The Pleistocene Epoch, commonly known as the Ice Age, is a small segment of geologic time spanning most of the last 2 million years of the Quaternary Pe- riod. The Pleistocene ended about 10,000 years ago, which was the beginning of the Holocene or Recent The Epoch. The sediments deposited by or in association with the glaciers of the Pleistocene represent the Ice Age ﬁ rst well-documented deposits in Ohio since the Ice Age early Permian Period, about 280 million years ago. Erosion and nondeposition during the latter part of the Permian, all of the Mesozoic Era, and most of the Tertiary Period resulted in no preserved rock record in Ohio for this immense span of time. Despite inOhioOhio the comparatively short length of the Pleistocene, it has been one of the most inﬂ uential geologic epi- sodes in the cultural and economic development of by Michael C. Hansen Ohio. Sediments deposited during the Pleistocene, especially in the latter portion of this epoch, cover all but the southeastern third of the state and have been only slightly modiﬁ ed by erosion since melting of the last glacier. These sediments constitute the rich agricultural soils of Ohio, furnish raw materials for construction such as clay and sand and gravel, and form extensive aquifers. Pleistocene deposits are environmentally important as sites for landﬁ lls, as source material for some landslides, and as a medium that enhances ground motion during earth- quakes. The conﬁ guration of the glaciated landscape has directly inﬂ uenced settlement and development patterns across the state. The Pleistocene Epoch began when the climate cooled and ice and snow accumulated in northern Canada to a depth sufﬁ cient to form a great ice sheet that spread outward under its own weight. Eventually the ice pushed into the northern United States. It is estimated that the ice may have been a mile thick in the Erie basin and 1,000 feet thick in the central part of Ohio. The buildup, spread, and melting of an ice sheet occurred several times during the Pleistocene Epoch. Each glaciation was followed by an interval of warmer climate known as an interglaciation. The cause of the climatic ﬂ uctuations of the Pleistocene that led to the development of huge continental glaciers is poorly understood, and many theories have been advanced to explain these perturbations. It is probable that glaciations result from natural, long-term variations in the amount Modiﬁ ed from of solar radiation that reaches the Earth’s surface, Modiﬁ ed from especially in the northern hemisphere. Three fac- Educational Leaﬂ et No. 7 tors—the tilt of the Earth’s axis, its wobble, and Revised Edition 1997 the path of the Earth around the Sun—all vary ODNR, Division of Geological Survey slightly, yet periodically, through time in what are called Milankovitch cycles. When the cycles of these three factors coincide to give the northern hemisphere less than average solar radiation, the Earth’s climate becomes cooler and glaciation eventually results.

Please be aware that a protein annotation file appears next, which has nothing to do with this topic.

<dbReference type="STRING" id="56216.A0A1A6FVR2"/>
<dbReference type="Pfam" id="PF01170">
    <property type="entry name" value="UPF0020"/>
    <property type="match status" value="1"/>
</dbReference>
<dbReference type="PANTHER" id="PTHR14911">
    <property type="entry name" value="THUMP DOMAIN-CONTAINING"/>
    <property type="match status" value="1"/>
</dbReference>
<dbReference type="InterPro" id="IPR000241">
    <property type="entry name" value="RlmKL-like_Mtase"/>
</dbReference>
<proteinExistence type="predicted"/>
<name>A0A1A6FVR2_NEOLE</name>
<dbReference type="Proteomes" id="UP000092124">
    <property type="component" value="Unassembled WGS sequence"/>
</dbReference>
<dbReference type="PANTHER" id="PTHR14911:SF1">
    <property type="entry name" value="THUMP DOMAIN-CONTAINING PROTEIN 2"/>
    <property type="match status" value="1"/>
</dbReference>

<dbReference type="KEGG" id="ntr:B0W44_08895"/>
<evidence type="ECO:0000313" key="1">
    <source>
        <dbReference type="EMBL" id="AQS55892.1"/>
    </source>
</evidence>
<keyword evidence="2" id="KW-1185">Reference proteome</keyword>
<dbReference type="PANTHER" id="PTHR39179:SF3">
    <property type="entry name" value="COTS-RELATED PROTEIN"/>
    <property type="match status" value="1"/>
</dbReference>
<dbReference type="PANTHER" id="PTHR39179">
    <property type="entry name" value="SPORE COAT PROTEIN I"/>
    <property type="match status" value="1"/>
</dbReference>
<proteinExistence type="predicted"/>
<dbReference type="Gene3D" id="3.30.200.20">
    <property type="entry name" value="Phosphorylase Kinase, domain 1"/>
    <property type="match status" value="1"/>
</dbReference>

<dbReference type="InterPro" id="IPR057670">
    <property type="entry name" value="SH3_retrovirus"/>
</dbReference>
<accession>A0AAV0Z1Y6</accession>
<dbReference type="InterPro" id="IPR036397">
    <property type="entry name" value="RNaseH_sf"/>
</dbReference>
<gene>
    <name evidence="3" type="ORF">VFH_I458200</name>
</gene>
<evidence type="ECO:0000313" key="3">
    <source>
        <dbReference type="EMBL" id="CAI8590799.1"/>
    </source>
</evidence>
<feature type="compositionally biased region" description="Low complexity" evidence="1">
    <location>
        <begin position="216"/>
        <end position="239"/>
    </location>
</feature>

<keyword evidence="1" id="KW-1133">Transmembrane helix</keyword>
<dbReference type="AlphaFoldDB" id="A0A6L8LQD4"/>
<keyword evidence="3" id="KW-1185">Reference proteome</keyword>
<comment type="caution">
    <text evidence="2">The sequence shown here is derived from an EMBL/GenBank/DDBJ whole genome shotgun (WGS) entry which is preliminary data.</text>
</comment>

1 The Ice Age in Ohio